I’m Taking Control of My Health & Future

When Nadjoari married at 14, she was a child. Her own mother agreed.

“When I got married, my mom wouldn’t explain pregnancy to me because she considered it a conversation for adults.”

She didn’t want to marry, but she was left with no choice: “My parents pushed me into it. I could not refuse.”

Five years later, Nadjoari lives with her husband, her co-wife, and their two small children in a small village in Burkina Faso.

Nadjoari’s New Life

Every girl deserves a childhood. Nadjoari’s was stolen from her.

She is not alone. Young girls in her community typically marry at 13 or 14 years old. In Burkina Faso, 52% of women are married by 18 years old. And only 6% of women aged 15-19 use contraception.

When a girl is robbed of her childhood, what happens to her future?

Nadjoari was just entering adolescence, enjoying time at school with her friends and playing at home with her four siblings. Now, she wakes up every morning, sweeps the house, travels to find water and wood. Returning home, she washes the children and begins preparing the evening meal.

Child brides are often disempowered, isolated, and virtually powerless in their relationships with their husbands. Most are forced to abandon their homes and the comfort of their own family, their education, and their friends. The results can be devastating.

They are at particular risk of bearing children before they are ready—one of the leading causes of death of 15 to 19 year old girls in Africa.

This group falls through the cracks. They are left out of services focused on children, excluded from programs that prevent early marriage, but they are not old enough to be considered an adult.

Young girls like Nadjoari need access to accurate information and high quality sexual and reproductive health care, so they can take back control of their lives.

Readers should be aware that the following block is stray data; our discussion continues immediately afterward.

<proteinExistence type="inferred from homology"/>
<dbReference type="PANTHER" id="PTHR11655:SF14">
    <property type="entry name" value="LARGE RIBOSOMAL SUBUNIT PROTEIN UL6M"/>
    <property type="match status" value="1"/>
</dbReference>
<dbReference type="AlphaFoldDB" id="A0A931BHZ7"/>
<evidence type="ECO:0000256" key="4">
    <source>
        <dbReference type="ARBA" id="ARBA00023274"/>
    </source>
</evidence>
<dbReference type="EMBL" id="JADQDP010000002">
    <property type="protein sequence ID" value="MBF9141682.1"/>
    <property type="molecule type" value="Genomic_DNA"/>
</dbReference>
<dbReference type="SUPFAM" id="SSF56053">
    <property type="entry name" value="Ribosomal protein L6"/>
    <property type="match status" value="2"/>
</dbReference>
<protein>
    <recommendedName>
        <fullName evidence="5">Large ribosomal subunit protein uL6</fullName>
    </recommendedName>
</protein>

No More Stolen Futures

Nadjoari wanted better—she wanted more for her future.

So, in 2014, she joined a group of young married women like herself. The group meets two times a month. In their safe space, they learn how to address domestic violence and the importance of healthy communication with their partners. Side by side, they discover the power of contraception.

The support groups are led by a Pathfinder-trained peer educator as part of an innovative partnership with local governments and communities in Burkina Faso, Guinea, and Niger to address the urgent health needs of married girls and young women.

Through one of the first programs of its kind targeting first-time parents and young married women in West Africa, young people are gaining self-confidence, accessing contraception, and getting the support of their communities to use it.

Nadjoari’s baby girl squirms in her arms as she says, “The group taught me that if you just gave birth, if you have a new baby, you don’t have to get pregnant again right away.”

Two years—that’s how long Nadjoari wants to wait before getting pregnant again.

Grounded in lessons from the support group, Nadjoari began to chart her own course. She approached her husband about contraception, and with his blessing, opted for an injectable. It’s easier to manage than the oral pill, she says.

“Family planning is helping my health, my child’s health, my whole family. Even my husband is happy.”

Nadjoari is a woman who dares. Joining the support group—and learning how to take control of her family planning choices—make her leader in her community. She knows that she has the power to decide her future. “When it comes to my health, I decide for myself.”

Every girl deserves the same choice.

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